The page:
A major project to develop wind turbine blade recycling in Britain for the first time has been given the go-ahead after winning a UK Government grant.
The £2m three-year project involves a consortium led by Aker Offshore Wind, the University of Strathclyde and the Lightweight Manufacturing Centre, with contributions from academic and industry partners including the University of Nottingham, global waste management firm SUEZ, composite distributor GRP Solutions and composite part manufacturer Cubis.
The initiative aims to ensure a more sustainable future for the global wind industry and the wider composites manufacturing industry – accelerating the drive towards net zero emissions and waste and creating new skills and job opportunities in the UK.
At present, when giant turbine blades reach the end of their working lives, there are only two options for managing the waste: send them to a landfill or to waste-to-energy plants where they are combusted with significant carbon emissions.
The project aims to commercialise a revolutionary fibre recovery method pioneered by the University of Nottingham and further developed by the University of Strathclyde to separate the glass-fibre and resin components in composites and recover the glass fibres which can then be reprocessed using a novel method developed by the University of Strathclyde, moulded, and reused in other industries, such as the motor trade and the construction industry.
Experts at the University of Nottingham will support the development of a fluidised bed fibre recovery process which it has been investigating for many years.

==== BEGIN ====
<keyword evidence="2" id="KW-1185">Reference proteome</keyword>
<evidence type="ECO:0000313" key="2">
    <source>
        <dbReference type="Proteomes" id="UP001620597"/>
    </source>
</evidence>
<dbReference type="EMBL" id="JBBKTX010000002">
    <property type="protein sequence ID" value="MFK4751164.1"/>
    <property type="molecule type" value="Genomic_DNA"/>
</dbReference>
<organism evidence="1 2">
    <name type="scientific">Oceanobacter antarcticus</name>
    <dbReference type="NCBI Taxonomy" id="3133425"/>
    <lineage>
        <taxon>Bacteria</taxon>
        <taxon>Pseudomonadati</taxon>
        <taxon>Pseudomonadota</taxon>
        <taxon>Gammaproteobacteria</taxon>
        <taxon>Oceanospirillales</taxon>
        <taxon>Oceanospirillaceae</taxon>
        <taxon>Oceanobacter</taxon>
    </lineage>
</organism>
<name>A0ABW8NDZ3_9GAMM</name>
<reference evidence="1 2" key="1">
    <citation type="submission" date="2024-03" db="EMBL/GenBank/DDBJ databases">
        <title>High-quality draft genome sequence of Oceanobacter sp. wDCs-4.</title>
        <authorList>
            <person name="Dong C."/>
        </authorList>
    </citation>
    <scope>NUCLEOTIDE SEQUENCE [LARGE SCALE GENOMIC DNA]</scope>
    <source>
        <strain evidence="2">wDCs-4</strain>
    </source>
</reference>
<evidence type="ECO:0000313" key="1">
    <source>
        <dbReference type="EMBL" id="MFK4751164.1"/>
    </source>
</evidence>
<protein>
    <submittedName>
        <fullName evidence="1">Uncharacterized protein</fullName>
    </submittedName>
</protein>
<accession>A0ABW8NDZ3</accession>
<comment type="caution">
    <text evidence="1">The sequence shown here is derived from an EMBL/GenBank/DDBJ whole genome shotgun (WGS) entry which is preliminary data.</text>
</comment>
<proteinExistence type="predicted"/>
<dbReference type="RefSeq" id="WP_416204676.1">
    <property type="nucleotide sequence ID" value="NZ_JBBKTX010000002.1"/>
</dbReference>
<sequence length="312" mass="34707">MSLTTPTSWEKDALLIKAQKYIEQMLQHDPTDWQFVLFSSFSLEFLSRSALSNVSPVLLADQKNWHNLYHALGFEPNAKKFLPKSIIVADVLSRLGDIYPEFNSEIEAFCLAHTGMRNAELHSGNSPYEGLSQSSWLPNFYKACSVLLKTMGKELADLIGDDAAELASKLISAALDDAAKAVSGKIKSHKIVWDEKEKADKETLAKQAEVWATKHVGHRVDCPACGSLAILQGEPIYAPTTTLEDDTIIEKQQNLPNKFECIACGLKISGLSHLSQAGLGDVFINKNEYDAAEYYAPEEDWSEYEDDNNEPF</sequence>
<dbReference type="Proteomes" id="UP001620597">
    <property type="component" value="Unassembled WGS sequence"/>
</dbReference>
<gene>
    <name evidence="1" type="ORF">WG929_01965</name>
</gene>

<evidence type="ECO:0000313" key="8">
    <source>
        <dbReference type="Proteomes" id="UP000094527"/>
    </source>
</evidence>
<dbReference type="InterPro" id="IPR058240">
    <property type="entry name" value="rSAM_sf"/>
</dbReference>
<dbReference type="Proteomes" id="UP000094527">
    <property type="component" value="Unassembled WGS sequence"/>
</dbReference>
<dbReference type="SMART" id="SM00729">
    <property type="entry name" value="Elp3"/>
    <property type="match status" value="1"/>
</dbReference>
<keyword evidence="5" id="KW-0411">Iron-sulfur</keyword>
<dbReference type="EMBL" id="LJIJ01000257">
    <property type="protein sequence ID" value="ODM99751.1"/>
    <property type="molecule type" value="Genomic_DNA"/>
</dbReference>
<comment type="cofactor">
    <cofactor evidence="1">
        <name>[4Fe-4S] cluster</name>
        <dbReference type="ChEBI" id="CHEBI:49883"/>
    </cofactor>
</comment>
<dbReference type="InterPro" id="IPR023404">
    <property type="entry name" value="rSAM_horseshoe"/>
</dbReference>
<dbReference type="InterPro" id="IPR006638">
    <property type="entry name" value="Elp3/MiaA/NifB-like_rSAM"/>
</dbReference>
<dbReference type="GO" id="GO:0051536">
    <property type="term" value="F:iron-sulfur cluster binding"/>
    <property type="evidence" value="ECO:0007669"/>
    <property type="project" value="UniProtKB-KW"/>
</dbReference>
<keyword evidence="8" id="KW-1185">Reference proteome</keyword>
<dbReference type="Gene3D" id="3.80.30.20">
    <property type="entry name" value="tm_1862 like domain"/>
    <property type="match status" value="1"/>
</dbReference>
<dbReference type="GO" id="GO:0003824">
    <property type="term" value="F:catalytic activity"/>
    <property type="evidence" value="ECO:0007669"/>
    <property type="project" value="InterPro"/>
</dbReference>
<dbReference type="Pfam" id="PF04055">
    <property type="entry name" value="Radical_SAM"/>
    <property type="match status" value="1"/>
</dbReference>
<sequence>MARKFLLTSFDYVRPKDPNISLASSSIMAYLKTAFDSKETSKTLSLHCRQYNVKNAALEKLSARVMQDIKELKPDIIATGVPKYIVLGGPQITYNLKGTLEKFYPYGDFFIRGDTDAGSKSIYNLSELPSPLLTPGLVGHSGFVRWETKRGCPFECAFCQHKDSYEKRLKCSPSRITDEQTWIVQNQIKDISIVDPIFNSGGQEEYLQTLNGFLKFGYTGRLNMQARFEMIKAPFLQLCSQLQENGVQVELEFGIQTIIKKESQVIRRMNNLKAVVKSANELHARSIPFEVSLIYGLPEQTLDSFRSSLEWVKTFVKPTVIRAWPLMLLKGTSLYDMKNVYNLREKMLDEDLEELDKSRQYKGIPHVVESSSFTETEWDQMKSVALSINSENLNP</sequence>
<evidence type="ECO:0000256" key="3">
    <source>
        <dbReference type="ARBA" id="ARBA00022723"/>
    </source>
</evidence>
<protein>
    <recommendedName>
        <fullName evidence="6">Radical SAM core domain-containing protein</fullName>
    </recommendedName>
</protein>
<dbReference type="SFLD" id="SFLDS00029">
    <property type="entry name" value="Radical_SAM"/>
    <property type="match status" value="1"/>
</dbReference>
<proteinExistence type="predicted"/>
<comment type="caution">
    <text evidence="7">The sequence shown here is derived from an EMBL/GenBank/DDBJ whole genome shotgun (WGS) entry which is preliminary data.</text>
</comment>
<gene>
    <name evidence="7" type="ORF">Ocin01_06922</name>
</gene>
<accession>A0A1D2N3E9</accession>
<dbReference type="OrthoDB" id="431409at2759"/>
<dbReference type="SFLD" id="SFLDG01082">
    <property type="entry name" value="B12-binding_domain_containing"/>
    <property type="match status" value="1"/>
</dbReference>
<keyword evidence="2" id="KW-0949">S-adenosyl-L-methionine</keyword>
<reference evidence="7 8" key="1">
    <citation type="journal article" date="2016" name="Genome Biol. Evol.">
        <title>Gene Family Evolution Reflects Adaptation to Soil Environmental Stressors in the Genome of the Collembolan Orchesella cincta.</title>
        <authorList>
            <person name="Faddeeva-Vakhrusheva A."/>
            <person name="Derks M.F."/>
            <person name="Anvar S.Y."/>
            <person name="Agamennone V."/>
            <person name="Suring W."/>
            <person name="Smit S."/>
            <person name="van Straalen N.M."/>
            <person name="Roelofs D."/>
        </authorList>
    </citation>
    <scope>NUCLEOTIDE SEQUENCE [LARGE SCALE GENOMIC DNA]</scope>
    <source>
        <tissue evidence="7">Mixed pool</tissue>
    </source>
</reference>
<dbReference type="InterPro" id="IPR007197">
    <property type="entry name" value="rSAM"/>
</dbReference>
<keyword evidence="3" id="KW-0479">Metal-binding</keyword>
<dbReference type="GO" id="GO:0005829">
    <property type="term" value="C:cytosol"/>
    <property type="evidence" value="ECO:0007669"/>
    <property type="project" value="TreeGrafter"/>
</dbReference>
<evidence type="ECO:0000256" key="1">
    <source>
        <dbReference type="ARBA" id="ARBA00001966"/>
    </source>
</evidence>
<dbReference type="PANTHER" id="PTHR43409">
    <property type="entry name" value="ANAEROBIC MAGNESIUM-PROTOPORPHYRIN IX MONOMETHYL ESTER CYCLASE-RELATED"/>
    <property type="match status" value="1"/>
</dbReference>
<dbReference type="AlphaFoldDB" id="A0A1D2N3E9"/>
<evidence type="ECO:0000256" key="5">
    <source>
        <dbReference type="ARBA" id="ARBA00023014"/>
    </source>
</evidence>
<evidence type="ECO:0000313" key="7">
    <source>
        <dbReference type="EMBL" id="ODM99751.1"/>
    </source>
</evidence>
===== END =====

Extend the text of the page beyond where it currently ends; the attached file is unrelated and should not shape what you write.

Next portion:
Dr Thomas Turner, Deputy Director of the EPSRC Future Manufacturing Hub in Composites at Nottingham, said: “Large volumes of glass fibre composites are used in wind turbine production and currently there is no established recycling solution for end-of-life blades – but this project aims to develop a solution that reprocesses glass fibre composite waste and helps us to move towards a circular economy.”
The environmental benefits from this project cannot be understated as waste from wind turbine blades alone are expected to reach around 2 million tonnes globally by 2050, and UK volumes of composite waste already exceed 100,000 tonnes per year.
Aker Offshore Wind has pledged its support to trade body WindEurope’s call for a Europe-wide landfill ban on decommissioned wind turbine blades by 2025 and considers this project a crucial step towards setting a new standard for the industry.
With thousands of turbines being erected and built as part of the transition away from fossil fuels, the project partners applied to the UK Government for support to position the UK as the global leader in blade recycling and provide a futureproofed solution for turning waste into new resources.
Innovate UK, the UK Government’s innovation agency, awarded £1.3m to the project, with Aker Offshore Wind contributing more than £500,000 to make the project a reality.